You may want to review the Problems with Placebos Page for a more in-depth discussion of this topic.

  Anthony Rosner, Ph.D.'s response
to the Balon NEJM Asthma Study

At a time when public interest in the application of alternative medicine is rising, it is regrettable that a study with such deep flaws should have found its way to the lead position in such a prominent journal. Major deficiencies of the study are summarized as follows. Thanks to FCER for permission to reproduce this article. Dr. Rosner is the FCER Director of Research.

Other Responses to This Article by the
Chiropractic Academic and Research Community

Here are comments from researcher Bill Meeker, D.C., Daniel Redwood, D.C., the Meridian Institute, Daniel Becker, D.C., DABCN, James Provoost, D.C., and the Pennsylvania Chiropractic Association.

   End of Flawed Asthma Research Articles   

An Impairment Rating Analysis Of Asthmatic Children
Under Chiropractic Care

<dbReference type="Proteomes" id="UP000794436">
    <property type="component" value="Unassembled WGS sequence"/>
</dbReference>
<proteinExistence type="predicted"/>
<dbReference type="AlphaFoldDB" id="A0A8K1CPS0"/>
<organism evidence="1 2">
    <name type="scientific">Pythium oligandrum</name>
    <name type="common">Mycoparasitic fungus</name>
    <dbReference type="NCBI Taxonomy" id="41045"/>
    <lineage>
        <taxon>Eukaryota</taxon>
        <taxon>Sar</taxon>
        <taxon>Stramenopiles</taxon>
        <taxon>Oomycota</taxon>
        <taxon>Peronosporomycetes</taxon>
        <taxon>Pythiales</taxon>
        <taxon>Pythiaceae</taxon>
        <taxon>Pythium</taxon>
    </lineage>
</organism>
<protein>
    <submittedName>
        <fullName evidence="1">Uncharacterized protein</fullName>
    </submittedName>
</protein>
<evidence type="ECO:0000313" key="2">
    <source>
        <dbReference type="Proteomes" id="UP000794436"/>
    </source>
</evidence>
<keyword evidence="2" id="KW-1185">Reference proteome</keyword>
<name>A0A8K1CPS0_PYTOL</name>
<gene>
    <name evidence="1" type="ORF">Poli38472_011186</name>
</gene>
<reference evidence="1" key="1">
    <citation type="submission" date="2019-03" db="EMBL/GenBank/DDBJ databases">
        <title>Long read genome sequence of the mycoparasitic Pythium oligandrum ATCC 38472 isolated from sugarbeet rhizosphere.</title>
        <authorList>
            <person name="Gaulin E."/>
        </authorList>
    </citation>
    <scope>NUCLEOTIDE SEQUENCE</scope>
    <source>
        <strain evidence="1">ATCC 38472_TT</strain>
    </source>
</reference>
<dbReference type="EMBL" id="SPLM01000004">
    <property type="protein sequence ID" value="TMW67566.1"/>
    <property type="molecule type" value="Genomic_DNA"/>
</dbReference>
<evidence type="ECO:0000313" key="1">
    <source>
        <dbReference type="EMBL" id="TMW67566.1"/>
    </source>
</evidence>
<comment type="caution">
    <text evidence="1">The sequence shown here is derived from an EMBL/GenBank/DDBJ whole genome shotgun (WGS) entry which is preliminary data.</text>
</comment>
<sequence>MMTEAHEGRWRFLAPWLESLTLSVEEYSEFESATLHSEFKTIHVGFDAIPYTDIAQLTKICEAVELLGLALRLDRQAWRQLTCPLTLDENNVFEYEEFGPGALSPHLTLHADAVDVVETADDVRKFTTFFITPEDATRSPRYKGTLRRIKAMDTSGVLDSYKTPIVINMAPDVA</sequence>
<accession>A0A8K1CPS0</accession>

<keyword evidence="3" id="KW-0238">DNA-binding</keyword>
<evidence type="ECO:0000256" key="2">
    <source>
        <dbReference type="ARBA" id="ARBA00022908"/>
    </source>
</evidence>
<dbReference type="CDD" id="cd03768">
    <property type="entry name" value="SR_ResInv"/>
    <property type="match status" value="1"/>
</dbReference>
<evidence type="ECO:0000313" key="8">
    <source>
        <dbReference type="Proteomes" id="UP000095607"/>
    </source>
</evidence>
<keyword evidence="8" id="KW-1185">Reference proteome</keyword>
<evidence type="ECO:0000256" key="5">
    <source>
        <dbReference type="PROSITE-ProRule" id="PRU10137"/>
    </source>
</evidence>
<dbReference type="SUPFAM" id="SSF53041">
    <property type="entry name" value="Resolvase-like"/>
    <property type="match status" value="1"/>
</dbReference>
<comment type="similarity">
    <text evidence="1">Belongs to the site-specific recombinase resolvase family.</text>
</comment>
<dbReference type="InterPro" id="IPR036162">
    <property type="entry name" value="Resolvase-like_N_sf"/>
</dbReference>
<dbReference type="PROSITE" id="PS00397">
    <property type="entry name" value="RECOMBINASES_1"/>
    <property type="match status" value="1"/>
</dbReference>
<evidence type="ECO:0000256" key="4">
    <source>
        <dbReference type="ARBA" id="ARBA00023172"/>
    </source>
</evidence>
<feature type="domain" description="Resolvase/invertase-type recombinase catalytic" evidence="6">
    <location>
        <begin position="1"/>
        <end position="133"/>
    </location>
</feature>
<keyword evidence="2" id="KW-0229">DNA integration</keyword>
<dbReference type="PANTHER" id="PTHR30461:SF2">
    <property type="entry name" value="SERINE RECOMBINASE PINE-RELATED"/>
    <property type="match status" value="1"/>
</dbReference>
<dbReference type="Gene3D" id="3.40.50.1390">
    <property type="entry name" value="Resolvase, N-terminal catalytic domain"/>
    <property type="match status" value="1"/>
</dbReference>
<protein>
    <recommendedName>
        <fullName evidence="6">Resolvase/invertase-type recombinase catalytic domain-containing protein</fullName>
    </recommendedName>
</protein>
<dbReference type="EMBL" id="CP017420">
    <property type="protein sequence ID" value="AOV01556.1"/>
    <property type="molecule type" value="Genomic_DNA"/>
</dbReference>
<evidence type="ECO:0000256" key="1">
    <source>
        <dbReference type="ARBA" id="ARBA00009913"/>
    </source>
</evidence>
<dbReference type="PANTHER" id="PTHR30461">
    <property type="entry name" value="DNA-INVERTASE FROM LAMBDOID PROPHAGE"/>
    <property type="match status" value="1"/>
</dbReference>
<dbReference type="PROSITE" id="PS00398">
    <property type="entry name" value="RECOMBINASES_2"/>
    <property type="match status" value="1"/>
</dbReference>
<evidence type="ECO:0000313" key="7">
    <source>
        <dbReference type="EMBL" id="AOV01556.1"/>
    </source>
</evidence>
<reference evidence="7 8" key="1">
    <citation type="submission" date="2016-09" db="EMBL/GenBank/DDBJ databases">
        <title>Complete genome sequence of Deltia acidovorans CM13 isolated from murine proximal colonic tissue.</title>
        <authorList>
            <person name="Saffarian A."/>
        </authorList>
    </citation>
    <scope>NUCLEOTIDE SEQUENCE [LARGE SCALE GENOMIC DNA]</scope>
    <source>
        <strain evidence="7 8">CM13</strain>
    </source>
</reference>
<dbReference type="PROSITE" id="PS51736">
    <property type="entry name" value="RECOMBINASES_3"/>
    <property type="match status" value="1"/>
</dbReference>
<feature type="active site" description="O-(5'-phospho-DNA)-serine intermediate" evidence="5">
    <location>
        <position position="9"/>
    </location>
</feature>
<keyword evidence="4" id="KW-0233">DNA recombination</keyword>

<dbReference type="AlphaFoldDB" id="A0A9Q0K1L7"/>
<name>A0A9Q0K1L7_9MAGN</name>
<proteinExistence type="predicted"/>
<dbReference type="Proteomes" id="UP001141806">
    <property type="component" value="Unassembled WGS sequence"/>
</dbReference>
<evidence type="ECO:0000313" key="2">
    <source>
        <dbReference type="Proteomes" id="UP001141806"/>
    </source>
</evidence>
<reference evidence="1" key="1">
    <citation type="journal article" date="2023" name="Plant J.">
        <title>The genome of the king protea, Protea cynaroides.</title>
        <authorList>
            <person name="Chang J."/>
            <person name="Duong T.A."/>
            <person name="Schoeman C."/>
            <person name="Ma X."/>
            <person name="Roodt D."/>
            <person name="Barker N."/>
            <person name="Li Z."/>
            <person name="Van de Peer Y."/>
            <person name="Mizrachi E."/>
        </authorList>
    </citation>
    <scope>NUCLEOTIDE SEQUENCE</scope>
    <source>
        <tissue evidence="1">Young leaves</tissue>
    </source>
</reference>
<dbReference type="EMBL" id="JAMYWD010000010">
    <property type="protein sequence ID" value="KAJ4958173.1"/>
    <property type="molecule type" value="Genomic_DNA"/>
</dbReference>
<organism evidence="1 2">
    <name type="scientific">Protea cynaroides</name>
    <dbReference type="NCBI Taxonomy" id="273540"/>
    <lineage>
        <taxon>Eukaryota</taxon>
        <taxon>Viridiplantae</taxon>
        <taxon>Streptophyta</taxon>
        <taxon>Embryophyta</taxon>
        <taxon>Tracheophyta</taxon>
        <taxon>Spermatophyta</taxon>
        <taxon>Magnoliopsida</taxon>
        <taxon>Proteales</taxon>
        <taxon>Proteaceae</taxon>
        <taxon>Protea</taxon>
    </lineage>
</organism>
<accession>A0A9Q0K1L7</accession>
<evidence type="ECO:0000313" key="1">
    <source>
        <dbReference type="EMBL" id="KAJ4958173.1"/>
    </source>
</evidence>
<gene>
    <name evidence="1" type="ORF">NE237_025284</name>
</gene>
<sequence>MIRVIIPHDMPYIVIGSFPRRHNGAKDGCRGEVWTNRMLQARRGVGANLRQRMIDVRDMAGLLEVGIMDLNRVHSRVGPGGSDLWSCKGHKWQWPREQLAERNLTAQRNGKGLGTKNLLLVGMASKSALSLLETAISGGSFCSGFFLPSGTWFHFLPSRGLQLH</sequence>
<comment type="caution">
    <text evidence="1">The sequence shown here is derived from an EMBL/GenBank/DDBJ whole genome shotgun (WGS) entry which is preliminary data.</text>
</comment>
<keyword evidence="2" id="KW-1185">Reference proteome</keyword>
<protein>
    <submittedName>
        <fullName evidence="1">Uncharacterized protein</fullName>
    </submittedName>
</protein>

J Vertebral Subluxation Research 1997;   1 (4) Jul:   1–8

A self-reported asthma-related impairment study was conducted on 81 children under chiropractic care. The intent of this study was to quantify self-reported changes in impairment experienced by the pediatric asthmatic subjects, before and after a two month period under chiropractic care. Significantly lower impairment rating scores (improvement) were reported for 90.1% of subjects 60 days after chiropractic care when compared to the pre-chiropractic scores (p < 0.05) with an effect size of 0.96.

Osteopathic Manipulative Treatment Applications for
the Emergency Department Patient

J Am Osteopath Assoc 1996 (Jul); 96 (7): 403–409

The emergency department (ED) setting offers osteopathic physicians multiple opportunities to provide osteopathic manipulative treatment (OMT) as either the primary therapy or as an adjunct to the intervention. In doing so, osteopathic physicians can decrease or eliminate the morbidity and symptoms associated with protracted dysfunction. Low back pain, chest pain, torticollis, asthma, and sinusitis are some of the illnesses in which OMT should be implemented as part of the management plan.